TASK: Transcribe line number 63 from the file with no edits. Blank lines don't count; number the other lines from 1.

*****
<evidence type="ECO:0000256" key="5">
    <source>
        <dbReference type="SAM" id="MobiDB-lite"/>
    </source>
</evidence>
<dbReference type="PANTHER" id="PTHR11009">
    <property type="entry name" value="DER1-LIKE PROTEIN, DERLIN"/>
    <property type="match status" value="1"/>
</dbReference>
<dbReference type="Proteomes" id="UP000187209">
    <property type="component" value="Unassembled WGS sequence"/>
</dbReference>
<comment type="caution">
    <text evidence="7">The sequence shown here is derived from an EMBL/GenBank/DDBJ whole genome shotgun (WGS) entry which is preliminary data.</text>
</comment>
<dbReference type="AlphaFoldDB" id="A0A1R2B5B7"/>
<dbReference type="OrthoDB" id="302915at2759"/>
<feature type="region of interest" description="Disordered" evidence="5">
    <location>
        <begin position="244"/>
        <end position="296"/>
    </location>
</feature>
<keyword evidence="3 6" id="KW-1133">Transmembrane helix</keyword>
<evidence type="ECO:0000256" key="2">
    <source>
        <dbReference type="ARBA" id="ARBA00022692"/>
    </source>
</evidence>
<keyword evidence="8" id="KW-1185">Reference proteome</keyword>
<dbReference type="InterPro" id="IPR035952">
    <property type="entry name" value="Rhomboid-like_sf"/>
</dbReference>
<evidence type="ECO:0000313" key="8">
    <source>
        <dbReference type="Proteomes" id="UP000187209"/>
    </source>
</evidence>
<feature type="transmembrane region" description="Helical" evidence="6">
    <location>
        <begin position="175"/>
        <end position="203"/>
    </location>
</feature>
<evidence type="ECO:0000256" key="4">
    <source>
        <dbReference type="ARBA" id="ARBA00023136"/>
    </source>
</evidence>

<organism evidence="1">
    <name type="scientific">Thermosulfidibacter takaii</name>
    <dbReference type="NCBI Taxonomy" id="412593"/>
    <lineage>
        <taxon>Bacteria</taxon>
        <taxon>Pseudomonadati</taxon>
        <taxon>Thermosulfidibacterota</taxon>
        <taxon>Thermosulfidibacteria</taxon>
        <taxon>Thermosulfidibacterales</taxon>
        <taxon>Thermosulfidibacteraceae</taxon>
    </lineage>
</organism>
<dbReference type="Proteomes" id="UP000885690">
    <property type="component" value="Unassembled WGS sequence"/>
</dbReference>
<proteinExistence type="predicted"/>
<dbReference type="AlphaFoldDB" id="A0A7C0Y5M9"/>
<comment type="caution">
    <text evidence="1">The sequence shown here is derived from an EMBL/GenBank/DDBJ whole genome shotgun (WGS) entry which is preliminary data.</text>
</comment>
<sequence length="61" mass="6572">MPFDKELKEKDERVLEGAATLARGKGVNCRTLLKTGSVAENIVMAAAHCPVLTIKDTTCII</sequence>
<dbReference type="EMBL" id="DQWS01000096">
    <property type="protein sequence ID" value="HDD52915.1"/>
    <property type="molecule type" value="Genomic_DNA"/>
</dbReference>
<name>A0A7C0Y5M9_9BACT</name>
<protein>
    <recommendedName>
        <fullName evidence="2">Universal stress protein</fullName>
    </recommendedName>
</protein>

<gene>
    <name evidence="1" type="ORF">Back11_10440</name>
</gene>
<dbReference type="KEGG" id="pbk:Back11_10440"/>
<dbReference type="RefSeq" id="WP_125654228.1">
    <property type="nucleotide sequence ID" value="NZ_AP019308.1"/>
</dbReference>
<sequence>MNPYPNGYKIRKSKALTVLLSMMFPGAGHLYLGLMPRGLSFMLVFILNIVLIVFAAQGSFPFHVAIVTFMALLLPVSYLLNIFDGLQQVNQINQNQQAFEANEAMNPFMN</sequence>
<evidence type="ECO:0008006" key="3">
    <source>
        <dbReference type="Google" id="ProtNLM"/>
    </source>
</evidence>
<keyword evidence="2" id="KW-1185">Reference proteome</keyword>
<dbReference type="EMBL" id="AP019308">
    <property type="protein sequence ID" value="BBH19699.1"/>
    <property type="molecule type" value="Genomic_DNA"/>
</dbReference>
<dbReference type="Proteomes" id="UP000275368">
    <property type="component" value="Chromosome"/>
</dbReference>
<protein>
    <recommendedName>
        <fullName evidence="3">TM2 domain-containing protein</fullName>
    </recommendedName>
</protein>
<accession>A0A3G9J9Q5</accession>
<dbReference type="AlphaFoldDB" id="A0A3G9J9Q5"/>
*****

    <property type="component" value="Unassembled WGS sequence"/>